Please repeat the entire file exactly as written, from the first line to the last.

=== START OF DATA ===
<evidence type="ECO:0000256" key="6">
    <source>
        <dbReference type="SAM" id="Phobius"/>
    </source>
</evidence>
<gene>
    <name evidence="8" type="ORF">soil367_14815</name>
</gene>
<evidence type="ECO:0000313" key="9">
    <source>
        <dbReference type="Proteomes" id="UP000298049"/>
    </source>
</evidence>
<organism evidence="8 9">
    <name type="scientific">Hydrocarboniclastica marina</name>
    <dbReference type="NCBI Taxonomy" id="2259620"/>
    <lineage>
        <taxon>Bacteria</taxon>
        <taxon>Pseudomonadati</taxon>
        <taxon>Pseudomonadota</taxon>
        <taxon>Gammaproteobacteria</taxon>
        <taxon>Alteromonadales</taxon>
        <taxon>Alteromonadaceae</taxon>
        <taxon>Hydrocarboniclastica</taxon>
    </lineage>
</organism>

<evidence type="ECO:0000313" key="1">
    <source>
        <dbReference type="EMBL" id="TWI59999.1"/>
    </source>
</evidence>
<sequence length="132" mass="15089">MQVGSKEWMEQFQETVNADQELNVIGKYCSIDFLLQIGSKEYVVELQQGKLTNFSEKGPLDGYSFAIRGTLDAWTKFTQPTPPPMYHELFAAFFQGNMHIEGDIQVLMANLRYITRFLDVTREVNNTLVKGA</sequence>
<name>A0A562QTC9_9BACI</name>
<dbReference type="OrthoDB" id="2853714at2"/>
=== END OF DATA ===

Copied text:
<evidence type="ECO:0000256" key="6">
    <source>
        <dbReference type="SAM" id="Phobius"/>
    </source>
</evidence>
<gene>
    <name evidence="8" type="ORF">soil367_14815</name>
</gene>
<evidence type="ECO:0000313" key="9">
    <source>
        <dbReference type="Proteomes" id="UP000298049"/>
    </source>
</evidence>
<organism evidence="8 9">
    <name type="scientific">Hydrocarboniclastica marina</name>
    <dbReference type="NCBI Taxonomy" id="2259620"/>
    <lineage>
        <taxon>Bacteria</taxon>
        <taxon>Pseudomonadati</taxon>
        <taxon>Pseudomonadota</taxon>
        <taxon>Gammaproteobacteria</taxon>
        <taxon>Alteromonadales</taxon>
        <taxon>Alteromonadaceae</taxon>
        <taxon>Hydrocarboniclastica</taxon>
    </lineage>
</organism>

<evidence type="ECO:0000313" key="1">
    <source>
        <dbReference type="EMBL" id="TWI59999.1"/>
    </source>
</evidence>
<sequence length="132" mass="15089">MQVGSKEWMEQFQETVNADQELNVIGKYCSIDFLLQIGSKEYVVELQQGKLTNFSEKGPLDGYSFAIRGTLDAWTKFTQPTPPPMYHELFAAFFQGNMHIEGDIQVLMANLRYITRFLDVTREVNNTLVKGA</sequence>
<name>A0A562QTC9_9BACI</name>
<dbReference type="OrthoDB" id="2853714at2"/>